Microsoft KB Archive/171034
Article ID: 171034
Article Last Modified on 11/6/2003
- Microsoft SQL Server 6.5 Standard Edition
This article was previously published under Q171034
SQL Server provides several tunable parameters that you can use to fine-tune SQL Server and significantly influence the performance of your system. These tunable knobs are accessible through isql, isql/w (sp_configure) and SQL Enterprise Manager. Additionally, you can monitor your SQL Server system to conduct a general or detailed evaluation of your SQL Server Performance using the SQL Server Performance Monitor counters. By default, SQL Server Setup installs SQL Server with the option of providing performance statistics to the Performance Monitor.
The following are some of the most commonly monitored performance monitoring objects and counters to better understand and analyze the dynamics of your SQL Server system. This list also points out the direct correlation to the relevant SQL Server configuration options, some tuning tips and guidelines for a particular Performance Monitor counter, and any corrective actions that you might need to take. Please be advised that the performance returns on such fine-tuning can only partially compensate for poor database, index, and query design. It is recommended that you examine these areas before you fine-tune your system. For additional information, please see the following article in the Microsoft Knowledge Base:
110352 INF: Optimizing Microsoft SQL Server Performance
Please be advised that some of the Performance Monitor counters discussed below provide a system-wide view and, therefore, it is difficult to interpret the result and isolate its effect on the SQL Server system. Also, note that changing the value of one or more configuration option might enhance or offset the gains achieved through another. Proceed with the fine tuning of these parameters only if you understand the underlying SQL Server architecture very well and you know the idiosyncrasies of your application and system. Work your way out gradually and do not attempt to change all the parameters at once because it might be difficult to troubleshoot and isolate which parameter caused the performance degradation.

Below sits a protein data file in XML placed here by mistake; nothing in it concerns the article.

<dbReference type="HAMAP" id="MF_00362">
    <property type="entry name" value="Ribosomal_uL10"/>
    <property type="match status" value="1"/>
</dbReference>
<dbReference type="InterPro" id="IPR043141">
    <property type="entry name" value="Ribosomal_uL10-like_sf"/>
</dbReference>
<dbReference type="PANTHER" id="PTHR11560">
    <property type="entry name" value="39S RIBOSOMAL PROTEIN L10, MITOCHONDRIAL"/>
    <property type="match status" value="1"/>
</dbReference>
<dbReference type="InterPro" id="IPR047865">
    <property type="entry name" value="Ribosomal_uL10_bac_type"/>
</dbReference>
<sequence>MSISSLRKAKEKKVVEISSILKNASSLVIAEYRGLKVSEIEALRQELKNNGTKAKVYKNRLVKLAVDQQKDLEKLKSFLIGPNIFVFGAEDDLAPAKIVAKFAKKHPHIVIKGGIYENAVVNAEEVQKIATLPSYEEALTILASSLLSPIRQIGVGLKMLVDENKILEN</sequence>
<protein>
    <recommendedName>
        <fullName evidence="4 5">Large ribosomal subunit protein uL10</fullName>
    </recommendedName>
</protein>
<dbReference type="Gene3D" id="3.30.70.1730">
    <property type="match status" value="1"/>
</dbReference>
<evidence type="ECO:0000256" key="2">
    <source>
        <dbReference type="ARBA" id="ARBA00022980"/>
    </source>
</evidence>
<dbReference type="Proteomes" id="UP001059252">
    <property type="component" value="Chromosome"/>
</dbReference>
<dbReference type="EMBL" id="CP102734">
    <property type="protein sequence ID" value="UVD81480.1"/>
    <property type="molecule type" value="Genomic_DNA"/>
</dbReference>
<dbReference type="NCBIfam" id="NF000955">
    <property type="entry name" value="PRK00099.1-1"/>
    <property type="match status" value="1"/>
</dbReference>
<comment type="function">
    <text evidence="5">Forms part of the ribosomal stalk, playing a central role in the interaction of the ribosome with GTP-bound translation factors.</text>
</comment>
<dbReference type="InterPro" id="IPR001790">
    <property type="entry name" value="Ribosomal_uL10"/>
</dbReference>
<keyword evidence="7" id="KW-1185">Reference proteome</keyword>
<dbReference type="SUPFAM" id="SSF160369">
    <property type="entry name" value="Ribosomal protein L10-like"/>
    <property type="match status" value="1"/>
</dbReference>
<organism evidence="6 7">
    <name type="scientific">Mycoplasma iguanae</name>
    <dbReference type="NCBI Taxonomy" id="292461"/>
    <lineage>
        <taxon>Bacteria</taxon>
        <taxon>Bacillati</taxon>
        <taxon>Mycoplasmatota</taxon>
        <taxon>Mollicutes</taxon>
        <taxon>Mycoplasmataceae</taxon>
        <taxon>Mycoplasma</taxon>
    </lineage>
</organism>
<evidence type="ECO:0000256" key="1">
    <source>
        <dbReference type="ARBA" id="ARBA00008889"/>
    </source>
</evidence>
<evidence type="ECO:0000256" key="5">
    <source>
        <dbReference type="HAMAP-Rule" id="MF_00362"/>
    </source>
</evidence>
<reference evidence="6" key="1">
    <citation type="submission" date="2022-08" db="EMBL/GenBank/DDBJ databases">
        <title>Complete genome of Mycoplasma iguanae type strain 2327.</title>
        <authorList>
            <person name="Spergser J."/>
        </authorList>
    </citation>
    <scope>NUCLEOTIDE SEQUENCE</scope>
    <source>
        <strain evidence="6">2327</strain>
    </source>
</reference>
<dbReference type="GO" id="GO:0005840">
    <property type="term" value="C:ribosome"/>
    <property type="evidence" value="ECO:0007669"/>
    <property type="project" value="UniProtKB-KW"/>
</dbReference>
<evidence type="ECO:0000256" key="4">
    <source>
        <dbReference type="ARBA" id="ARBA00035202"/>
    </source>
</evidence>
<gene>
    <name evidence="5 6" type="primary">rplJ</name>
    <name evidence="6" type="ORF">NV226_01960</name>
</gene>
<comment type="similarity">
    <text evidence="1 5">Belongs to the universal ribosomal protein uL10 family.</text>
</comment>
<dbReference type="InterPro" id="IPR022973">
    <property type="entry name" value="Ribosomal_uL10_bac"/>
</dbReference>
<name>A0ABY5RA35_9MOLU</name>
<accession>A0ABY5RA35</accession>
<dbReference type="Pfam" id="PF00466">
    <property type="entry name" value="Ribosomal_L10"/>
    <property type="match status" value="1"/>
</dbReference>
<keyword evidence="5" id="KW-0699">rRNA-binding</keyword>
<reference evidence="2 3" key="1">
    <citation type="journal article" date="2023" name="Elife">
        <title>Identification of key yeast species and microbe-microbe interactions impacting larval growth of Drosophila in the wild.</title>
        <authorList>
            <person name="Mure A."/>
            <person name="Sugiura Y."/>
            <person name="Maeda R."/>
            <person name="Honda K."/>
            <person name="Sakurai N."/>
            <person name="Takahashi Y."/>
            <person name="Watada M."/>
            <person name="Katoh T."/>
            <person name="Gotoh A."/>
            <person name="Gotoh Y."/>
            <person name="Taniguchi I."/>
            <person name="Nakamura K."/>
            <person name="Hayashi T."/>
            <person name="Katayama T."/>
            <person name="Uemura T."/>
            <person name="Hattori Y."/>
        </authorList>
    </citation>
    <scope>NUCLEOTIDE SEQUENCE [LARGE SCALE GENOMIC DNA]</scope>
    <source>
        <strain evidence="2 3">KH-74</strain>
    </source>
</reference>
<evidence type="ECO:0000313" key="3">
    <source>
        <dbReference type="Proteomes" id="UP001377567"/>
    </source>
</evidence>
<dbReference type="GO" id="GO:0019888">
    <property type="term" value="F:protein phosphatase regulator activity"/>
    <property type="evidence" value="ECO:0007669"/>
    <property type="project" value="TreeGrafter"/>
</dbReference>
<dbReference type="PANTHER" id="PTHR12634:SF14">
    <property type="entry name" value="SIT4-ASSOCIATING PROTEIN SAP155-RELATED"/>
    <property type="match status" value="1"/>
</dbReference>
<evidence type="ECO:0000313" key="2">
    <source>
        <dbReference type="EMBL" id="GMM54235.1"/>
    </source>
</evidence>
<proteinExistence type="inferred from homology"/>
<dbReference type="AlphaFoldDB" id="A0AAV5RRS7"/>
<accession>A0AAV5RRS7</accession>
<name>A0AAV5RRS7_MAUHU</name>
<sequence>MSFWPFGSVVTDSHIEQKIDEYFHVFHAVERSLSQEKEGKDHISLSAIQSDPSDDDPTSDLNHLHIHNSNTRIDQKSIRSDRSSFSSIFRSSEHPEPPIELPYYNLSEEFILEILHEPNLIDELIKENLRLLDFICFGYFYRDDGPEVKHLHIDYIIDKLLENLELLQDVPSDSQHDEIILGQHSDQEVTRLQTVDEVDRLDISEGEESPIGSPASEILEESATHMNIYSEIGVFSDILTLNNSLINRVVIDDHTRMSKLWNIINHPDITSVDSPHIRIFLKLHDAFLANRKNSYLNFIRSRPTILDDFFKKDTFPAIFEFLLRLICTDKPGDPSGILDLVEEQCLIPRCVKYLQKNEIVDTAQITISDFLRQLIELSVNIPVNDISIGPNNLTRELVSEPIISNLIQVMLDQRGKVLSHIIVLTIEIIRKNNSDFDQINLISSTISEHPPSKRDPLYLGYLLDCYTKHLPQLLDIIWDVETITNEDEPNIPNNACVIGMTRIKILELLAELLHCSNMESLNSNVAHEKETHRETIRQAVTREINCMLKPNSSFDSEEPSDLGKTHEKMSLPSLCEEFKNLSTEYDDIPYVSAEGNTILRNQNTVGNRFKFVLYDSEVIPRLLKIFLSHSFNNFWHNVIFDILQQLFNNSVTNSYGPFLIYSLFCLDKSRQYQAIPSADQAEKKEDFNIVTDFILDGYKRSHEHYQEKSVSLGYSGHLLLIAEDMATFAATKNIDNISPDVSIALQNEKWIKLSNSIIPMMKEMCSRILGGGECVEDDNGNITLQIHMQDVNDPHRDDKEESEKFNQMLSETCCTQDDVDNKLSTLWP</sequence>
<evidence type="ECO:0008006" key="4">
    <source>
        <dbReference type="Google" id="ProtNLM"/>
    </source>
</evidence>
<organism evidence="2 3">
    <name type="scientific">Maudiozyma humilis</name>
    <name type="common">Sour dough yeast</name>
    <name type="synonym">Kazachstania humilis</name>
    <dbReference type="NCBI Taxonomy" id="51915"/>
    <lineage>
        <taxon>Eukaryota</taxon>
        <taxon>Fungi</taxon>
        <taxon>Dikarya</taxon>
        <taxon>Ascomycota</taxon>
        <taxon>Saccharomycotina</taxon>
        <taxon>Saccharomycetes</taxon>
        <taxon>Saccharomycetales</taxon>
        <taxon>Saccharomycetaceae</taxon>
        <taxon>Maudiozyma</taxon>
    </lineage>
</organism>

Memory: Page Faults / sec
Initial paging is seen until the system reaches a steady state. This might momentarily go high when several processes are competing for memory. If this is steadily high it indicates a memory bottleneck - thrashing.
For excessive paging, add more Physical memory or reduce memory allocated to your processes or applications (SQL Server). Also, consider increasing the initial page file size. If you still see excessive paging, monitor the following counters of each process to see if you have a memory leak:
- private bytes
- virtual bytes
- handle count
- pool paged bytes
- pool non-paged bytes
A gradual increase in Windows NT paging indicates a possible leak coming from some process on the computer. For additional information, please see the following articles in the Microsoft Knowledge Base:
Process: Working Set
This counter monitors the working set size for a specified instance of a process like SQL Server. The working set size for SQL Server should be very close to the configured SQL Server memory value.
If "set working set size" is specified as 0, Windows NT determines the working set size of SQL Server. Configuring this to 1 forces the working set size for SQL Server memory and might lead to over committing SQL Server memory. This is best left as the default, unless you have lot of physical memory. For additional information, please see the following article in the Microsoft Knowledge Base: